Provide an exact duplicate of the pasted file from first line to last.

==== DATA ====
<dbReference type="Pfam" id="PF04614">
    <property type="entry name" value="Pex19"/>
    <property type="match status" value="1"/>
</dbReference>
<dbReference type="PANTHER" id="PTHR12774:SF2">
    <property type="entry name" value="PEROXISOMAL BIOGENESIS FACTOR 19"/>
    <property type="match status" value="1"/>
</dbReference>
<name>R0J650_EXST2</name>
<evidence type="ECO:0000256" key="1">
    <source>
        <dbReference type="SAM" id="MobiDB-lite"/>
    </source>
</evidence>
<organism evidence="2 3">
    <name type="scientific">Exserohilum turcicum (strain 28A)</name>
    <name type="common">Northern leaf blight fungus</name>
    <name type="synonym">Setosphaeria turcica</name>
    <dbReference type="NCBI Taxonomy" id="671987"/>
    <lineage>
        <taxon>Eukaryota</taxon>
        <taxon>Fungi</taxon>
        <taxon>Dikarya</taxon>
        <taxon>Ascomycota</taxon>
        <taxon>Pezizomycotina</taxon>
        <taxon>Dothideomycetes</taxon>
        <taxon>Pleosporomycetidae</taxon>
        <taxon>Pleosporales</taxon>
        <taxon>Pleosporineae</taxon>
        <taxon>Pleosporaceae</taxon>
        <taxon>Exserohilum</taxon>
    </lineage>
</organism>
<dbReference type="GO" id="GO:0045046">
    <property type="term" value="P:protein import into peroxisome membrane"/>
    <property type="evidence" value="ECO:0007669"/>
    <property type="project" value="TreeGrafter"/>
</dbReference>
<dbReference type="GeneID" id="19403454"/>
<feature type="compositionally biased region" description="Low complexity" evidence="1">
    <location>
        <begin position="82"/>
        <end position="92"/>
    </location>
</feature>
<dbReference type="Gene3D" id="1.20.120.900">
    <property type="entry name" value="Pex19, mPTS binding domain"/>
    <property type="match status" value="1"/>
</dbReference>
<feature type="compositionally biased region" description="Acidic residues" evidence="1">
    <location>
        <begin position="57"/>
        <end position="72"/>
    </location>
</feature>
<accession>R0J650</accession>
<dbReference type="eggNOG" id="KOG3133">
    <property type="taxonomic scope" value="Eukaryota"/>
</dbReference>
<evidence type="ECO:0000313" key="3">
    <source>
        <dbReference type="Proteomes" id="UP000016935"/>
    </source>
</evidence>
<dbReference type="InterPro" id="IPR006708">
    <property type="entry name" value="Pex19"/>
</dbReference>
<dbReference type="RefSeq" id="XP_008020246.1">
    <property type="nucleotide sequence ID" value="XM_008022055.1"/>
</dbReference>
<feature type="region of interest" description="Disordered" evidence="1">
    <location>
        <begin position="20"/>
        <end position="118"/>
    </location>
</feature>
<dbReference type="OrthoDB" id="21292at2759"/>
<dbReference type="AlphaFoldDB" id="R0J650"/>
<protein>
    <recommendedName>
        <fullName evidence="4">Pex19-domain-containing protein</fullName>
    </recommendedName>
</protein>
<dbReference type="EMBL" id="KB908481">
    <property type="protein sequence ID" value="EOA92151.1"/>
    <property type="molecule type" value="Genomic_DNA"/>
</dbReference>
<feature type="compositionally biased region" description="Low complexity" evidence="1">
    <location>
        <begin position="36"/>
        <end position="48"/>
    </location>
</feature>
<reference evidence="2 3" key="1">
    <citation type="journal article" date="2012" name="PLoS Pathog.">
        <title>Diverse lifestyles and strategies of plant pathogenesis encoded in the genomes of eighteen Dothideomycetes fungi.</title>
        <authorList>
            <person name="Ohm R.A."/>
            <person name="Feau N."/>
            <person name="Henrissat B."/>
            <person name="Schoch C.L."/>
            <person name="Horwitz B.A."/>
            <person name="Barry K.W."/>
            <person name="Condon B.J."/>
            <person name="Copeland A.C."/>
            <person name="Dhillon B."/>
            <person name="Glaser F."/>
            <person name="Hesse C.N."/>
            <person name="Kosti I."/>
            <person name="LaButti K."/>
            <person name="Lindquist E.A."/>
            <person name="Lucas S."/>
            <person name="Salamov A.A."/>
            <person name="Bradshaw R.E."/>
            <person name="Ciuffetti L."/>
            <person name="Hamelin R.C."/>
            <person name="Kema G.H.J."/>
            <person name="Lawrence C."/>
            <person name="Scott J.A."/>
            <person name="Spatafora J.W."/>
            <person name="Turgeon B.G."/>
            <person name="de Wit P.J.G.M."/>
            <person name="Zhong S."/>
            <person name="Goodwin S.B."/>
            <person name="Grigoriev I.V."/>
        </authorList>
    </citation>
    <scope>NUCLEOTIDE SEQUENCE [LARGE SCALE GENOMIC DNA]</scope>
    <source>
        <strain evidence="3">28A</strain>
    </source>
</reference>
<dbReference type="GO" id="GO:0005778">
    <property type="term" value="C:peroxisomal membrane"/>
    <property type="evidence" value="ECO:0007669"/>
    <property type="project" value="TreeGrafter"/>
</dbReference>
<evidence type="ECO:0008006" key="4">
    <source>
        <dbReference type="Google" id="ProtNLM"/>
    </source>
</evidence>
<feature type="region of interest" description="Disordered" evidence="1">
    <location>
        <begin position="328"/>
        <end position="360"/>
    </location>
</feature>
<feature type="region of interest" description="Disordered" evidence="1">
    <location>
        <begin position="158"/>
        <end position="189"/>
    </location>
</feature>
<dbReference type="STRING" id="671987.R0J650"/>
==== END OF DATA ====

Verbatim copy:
<dbReference type="Pfam" id="PF04614">
    <property type="entry name" value="Pex19"/>
    <property type="match status" value="1"/>
</dbReference>
<dbReference type="PANTHER" id="PTHR12774:SF2">
    <property type="entry name" value="PEROXISOMAL BIOGENESIS FACTOR 19"/>
    <property type="match status" value="1"/>
</dbReference>
<name>R0J650_EXST2</name>
<evidence type="ECO:0000256" key="1">
    <source>
        <dbReference type="SAM" id="MobiDB-lite"/>
    </source>
</evidence>
<organism evidence="2 3">
    <name type="scientific">Exserohilum turcicum (strain 28A)</name>
    <name type="common">Northern leaf blight fungus</name>
    <name type="synonym">Setosphaeria turcica</name>
    <dbReference type="NCBI Taxonomy" id="671987"/>
    <lineage>
        <taxon>Eukaryota</taxon>
        <taxon>Fungi</taxon>
        <taxon>Dikarya</taxon>
        <taxon>Ascomycota</taxon>
        <taxon>Pezizomycotina</taxon>
        <taxon>Dothideomycetes</taxon>
        <taxon>Pleosporomycetidae</taxon>
        <taxon>Pleosporales</taxon>
        <taxon>Pleosporineae</taxon>
        <taxon>Pleosporaceae</taxon>
        <taxon>Exserohilum</taxon>
    </lineage>
</organism>
<dbReference type="GO" id="GO:0045046">
    <property type="term" value="P:protein import into peroxisome membrane"/>
    <property type="evidence" value="ECO:0007669"/>
    <property type="project" value="TreeGrafter"/>
</dbReference>
<dbReference type="GeneID" id="19403454"/>
<feature type="compositionally biased region" description="Low complexity" evidence="1">
    <location>
        <begin position="82"/>
        <end position="92"/>
    </location>
</feature>
<dbReference type="Gene3D" id="1.20.120.900">
    <property type="entry name" value="Pex19, mPTS binding domain"/>
    <property type="match status" value="1"/>
</dbReference>
<feature type="compositionally biased region" description="Acidic residues" evidence="1">
    <location>
        <begin position="57"/>
        <end position="72"/>
    </location>
</feature>
<accession>R0J650</accession>
<dbReference type="eggNOG" id="KOG3133">
    <property type="taxonomic scope" value="Eukaryota"/>
</dbReference>
<evidence type="ECO:0000313" key="3">
    <source>
        <dbReference type="Proteomes" id="UP000016935"/>
    </source>
</evidence>
<dbReference type="InterPro" id="IPR006708">
    <property type="entry name" value="Pex19"/>
</dbReference>
<dbReference type="RefSeq" id="XP_008020246.1">
    <property type="nucleotide sequence ID" value="XM_008022055.1"/>
</dbReference>
<feature type="region of interest" description="Disordered" evidence="1">
    <location>
        <begin position="20"/>
        <end position="118"/>
    </location>
</feature>
<dbReference type="OrthoDB" id="21292at2759"/>
<dbReference type="AlphaFoldDB" id="R0J650"/>
<protein>
    <recommendedName>
        <fullName evidence="4">Pex19-domain-containing protein</fullName>
    </recommendedName>
</protein>
<dbReference type="EMBL" id="KB908481">
    <property type="protein sequence ID" value="EOA92151.1"/>
    <property type="molecule type" value="Genomic_DNA"/>
</dbReference>
<feature type="compositionally biased region" description="Low complexity" evidence="1">
    <location>
        <begin position="36"/>
        <end position="48"/>
    </location>
</feature>
<reference evidence="2 3" key="1">
    <citation type="journal article" date="2012" name="PLoS Pathog.">
        <title>Diverse lifestyles and strategies of plant pathogenesis encoded in the genomes of eighteen Dothideomycetes fungi.</title>
        <authorList>
            <person name="Ohm R.A."/>
            <person name="Feau N."/>
            <person name="Henrissat B."/>
            <person name="Schoch C.L."/>
            <person name="Horwitz B.A."/>
            <person name="Barry K.W."/>
            <person name="Condon B.J."/>
            <person name="Copeland A.C."/>
            <person name="Dhillon B."/>
            <person name="Glaser F."/>
            <person name="Hesse C.N."/>
            <person name="Kosti I."/>
            <person name="LaButti K."/>
            <person name="Lindquist E.A."/>
            <person name="Lucas S."/>
            <person name="Salamov A.A."/>
            <person name="Bradshaw R.E."/>
            <person name="Ciuffetti L."/>
            <person name="Hamelin R.C."/>
            <person name="Kema G.H.J."/>
            <person name="Lawrence C."/>
            <person name="Scott J.A."/>
            <person name="Spatafora J.W."/>
            <person name="Turgeon B.G."/>
            <person name="de Wit P.J.G.M."/>
            <person name="Zhong S."/>
            <person name="Goodwin S.B."/>
            <person name="Grigoriev I.V."/>
        </authorList>
    </citation>
    <scope>NUCLEOTIDE SEQUENCE [LARGE SCALE GENOMIC DNA]</scope>
    <source>
        <strain evidence="3">28A</strain>
    </source>
</reference>
<dbReference type="GO" id="GO:0005778">
    <property type="term" value="C:peroxisomal membrane"/>
    <property type="evidence" value="ECO:0007669"/>
    <property type="project" value="TreeGrafter"/>
</dbReference>
<evidence type="ECO:0008006" key="4">
    <source>
        <dbReference type="Google" id="ProtNLM"/>
    </source>
</evidence>
<feature type="region of interest" description="Disordered" evidence="1">
    <location>
        <begin position="328"/>
        <end position="360"/>
    </location>
</feature>
<feature type="region of interest" description="Disordered" evidence="1">
    <location>
        <begin position="158"/>
        <end position="189"/>
    </location>
</feature>
<dbReference type="STRING" id="671987.R0J650"/>